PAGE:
Exploring the impacts of speed variances on safety performance of urban elevated expressways using GPS data

Speed variation on urban expressways has been frequently noted as a key factor associated with high crash risk. However, it was often difficult to capture the safety impact of speed variance with spaced sensor measurements. As an alternative, this paper aims to leverage the use of the floating car data (FCD) to capture the speed variance in a morning rush hour on urban elevated expressways and examine its effect on safety. A semi-automatic filtering process was introduced to distinguish taxi GPS data points on the elevated expressways from the ones on the surface roads under the expressways. Subsequently, the standard deviation of the cross-sectional speed mean (SDCSM) and the cross-section speed standard deviation (MCSSD) were derived to capture the spatial and temporal speed variances, respectively. Together with other explanatory variables, both hierarchical and non-hierarchical Poisson-gamma measurement error models were developed to model the crash frequencies of the expressways. The modeling results showed that the hierarchical model performed better and both SDCSM and MCSSD were found to be positively related to the crash occurrence. This secures the need for addressing the impact of speed variation when modeling crashes occurred on the elevated expressways.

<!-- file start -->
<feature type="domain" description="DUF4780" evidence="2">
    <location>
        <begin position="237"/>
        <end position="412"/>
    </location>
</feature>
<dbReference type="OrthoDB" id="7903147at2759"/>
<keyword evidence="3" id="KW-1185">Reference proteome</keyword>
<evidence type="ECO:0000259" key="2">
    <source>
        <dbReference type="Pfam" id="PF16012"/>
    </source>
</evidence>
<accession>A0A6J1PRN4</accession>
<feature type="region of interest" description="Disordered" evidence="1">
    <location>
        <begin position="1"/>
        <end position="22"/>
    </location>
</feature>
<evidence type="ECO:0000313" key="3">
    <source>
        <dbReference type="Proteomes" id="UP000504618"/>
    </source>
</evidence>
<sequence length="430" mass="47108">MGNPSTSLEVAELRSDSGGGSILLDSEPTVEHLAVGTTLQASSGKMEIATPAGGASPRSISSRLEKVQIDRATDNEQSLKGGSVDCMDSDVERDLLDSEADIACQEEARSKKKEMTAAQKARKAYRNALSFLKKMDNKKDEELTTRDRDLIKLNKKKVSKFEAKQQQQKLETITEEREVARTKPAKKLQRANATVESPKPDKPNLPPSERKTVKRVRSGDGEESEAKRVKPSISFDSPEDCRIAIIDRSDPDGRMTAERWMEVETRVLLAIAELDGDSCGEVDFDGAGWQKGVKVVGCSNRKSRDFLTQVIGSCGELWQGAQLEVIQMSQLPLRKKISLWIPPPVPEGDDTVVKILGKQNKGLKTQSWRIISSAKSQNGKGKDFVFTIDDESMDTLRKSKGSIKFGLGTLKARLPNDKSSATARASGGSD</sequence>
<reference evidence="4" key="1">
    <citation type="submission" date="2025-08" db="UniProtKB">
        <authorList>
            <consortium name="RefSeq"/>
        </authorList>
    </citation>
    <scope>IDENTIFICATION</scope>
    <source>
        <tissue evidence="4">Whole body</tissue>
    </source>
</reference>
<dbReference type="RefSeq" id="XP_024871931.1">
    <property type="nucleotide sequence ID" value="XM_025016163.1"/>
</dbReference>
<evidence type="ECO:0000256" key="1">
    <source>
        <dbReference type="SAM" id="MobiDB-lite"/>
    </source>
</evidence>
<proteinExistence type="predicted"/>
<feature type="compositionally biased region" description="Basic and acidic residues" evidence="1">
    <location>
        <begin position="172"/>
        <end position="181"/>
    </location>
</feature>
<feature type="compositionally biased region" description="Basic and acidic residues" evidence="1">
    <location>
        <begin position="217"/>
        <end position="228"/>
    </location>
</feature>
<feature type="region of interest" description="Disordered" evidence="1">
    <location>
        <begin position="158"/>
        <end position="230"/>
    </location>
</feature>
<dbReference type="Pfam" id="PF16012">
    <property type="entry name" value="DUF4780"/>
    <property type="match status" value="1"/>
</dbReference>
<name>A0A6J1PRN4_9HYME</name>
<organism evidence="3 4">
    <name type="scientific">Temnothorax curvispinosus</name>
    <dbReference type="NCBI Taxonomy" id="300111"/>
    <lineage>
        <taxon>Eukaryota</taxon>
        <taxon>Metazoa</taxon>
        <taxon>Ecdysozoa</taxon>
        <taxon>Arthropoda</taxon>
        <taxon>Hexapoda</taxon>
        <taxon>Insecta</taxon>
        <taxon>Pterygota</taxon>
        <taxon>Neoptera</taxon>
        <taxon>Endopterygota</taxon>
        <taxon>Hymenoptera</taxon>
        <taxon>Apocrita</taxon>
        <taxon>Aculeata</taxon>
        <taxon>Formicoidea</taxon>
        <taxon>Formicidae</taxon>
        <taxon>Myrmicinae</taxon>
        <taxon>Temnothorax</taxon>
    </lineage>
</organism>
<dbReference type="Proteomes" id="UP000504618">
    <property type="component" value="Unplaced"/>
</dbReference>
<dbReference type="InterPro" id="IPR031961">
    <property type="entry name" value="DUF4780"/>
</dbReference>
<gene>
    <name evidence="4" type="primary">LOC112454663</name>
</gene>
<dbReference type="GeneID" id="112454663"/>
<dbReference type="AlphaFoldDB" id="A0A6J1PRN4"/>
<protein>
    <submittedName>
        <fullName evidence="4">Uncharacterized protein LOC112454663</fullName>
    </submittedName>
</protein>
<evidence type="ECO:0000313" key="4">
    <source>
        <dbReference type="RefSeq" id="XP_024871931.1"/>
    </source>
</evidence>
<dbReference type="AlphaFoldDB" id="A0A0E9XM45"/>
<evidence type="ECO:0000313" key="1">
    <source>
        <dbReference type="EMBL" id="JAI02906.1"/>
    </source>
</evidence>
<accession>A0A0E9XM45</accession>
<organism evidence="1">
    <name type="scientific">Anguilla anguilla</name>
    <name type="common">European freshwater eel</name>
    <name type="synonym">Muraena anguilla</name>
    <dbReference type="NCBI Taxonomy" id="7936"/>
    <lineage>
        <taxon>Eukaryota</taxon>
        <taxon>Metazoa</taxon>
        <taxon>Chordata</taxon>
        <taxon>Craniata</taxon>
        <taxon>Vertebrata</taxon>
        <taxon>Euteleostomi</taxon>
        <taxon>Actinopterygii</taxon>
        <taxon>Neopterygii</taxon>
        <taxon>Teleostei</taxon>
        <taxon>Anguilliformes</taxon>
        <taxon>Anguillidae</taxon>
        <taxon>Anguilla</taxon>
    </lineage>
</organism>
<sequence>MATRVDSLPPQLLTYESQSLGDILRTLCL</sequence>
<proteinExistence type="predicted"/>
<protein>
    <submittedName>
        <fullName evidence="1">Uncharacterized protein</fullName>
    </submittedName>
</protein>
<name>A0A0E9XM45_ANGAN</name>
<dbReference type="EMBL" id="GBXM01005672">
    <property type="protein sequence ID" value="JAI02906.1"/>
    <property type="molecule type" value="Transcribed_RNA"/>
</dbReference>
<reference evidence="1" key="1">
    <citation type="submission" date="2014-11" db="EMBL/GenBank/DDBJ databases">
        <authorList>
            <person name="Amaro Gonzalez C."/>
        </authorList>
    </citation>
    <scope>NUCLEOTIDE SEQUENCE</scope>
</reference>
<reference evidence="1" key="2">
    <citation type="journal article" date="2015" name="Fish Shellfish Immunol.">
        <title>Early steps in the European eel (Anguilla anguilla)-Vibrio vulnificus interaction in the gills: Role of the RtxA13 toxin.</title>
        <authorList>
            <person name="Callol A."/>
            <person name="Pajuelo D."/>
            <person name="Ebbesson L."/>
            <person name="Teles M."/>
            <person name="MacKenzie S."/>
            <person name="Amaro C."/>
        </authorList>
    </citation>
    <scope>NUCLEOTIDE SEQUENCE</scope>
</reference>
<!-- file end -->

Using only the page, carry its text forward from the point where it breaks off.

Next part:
Language

  • English

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Filing Info

  • Accession Number: 01696672
  • Record Type: Publication
  • Files: TRIS
  • Created Date: Jan 27 2019 3:05PM